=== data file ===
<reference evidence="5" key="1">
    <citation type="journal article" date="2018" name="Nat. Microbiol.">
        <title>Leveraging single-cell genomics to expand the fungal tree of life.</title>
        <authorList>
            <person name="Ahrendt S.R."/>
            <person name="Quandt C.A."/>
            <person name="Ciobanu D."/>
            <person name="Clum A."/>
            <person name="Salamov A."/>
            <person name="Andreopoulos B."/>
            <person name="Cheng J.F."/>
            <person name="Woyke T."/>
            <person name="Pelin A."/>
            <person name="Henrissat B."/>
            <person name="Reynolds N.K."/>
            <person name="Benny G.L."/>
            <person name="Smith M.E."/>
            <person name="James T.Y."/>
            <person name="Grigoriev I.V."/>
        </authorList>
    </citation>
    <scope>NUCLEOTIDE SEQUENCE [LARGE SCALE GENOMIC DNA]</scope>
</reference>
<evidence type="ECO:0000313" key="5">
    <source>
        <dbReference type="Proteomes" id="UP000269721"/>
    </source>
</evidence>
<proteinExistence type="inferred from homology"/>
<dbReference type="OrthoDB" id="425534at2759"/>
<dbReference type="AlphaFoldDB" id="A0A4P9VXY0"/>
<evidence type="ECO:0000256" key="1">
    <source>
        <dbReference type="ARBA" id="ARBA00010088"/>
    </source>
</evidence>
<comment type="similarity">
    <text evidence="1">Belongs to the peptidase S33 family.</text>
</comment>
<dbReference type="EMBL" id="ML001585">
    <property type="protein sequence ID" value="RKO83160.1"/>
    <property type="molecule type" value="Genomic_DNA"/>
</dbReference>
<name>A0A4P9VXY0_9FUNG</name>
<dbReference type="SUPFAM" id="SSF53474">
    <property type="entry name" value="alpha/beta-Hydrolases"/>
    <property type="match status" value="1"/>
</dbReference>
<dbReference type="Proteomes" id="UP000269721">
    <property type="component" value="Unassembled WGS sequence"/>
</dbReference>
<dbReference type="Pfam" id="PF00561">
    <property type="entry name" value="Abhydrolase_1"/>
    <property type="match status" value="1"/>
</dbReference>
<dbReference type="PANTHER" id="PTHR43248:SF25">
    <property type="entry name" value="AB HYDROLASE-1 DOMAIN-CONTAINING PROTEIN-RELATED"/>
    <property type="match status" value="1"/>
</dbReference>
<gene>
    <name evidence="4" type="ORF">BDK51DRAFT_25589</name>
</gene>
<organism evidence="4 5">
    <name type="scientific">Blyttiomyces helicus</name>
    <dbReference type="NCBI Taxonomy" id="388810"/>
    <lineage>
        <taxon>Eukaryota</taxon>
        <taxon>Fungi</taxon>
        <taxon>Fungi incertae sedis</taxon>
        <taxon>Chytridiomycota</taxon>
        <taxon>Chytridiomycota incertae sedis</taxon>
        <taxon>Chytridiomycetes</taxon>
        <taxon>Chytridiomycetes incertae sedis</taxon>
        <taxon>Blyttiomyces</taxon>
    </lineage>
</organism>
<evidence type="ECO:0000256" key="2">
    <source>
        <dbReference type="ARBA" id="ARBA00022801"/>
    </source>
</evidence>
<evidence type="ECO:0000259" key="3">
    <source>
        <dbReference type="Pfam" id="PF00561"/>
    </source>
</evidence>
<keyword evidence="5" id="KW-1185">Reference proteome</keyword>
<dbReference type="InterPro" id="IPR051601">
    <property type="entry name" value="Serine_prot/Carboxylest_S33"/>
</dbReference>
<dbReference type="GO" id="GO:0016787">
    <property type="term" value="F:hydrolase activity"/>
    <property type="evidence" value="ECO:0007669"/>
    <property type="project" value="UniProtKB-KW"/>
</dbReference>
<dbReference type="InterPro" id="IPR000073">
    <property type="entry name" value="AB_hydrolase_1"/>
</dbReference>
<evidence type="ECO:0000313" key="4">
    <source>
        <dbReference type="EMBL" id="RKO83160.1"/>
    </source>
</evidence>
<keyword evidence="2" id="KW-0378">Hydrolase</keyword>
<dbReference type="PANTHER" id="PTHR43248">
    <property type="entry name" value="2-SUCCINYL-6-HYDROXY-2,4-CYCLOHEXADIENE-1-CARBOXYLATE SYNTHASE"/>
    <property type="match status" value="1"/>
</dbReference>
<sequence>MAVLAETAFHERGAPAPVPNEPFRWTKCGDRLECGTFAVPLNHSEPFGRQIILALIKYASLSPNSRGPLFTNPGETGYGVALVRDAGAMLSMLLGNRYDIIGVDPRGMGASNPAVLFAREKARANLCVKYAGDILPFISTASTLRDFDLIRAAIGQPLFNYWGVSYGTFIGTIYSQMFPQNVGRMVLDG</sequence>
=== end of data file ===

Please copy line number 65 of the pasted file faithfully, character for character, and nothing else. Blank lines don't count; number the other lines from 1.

    <dbReference type="NCBI Taxonomy" id="388810"/>